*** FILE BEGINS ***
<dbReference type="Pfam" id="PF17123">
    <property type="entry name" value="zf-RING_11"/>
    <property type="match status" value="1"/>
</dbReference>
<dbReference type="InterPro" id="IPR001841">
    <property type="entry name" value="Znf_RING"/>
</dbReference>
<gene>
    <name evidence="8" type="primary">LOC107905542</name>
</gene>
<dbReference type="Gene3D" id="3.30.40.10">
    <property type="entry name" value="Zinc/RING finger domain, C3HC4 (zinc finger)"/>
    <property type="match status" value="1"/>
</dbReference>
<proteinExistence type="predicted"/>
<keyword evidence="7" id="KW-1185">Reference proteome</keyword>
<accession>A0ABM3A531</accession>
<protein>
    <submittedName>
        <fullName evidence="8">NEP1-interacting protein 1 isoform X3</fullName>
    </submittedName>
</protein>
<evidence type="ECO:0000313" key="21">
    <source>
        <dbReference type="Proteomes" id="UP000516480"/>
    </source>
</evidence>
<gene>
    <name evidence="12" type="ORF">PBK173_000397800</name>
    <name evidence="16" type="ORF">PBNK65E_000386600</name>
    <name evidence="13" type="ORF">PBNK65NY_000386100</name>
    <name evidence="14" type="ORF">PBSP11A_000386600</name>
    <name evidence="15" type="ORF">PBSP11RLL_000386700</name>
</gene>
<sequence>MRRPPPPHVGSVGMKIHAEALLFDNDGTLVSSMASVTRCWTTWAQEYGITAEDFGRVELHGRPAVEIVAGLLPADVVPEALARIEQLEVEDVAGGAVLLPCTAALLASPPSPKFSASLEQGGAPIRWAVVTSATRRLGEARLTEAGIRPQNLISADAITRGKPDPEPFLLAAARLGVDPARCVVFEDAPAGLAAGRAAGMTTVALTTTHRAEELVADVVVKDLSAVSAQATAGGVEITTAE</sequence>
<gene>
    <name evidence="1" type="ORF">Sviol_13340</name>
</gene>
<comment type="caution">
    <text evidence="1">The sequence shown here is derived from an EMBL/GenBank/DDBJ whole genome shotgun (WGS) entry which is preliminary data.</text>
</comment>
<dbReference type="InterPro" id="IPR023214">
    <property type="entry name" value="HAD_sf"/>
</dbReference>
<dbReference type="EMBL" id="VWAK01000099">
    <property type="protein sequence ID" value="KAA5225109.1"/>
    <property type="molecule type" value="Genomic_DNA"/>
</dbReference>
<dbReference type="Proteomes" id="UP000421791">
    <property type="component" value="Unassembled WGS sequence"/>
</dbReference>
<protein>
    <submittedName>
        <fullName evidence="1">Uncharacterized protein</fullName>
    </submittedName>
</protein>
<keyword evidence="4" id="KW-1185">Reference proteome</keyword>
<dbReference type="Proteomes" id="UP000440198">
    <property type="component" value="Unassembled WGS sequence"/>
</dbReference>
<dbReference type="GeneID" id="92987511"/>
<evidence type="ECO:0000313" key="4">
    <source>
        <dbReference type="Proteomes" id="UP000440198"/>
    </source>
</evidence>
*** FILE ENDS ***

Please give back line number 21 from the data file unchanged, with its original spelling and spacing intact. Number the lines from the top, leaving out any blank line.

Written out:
    </submittedName>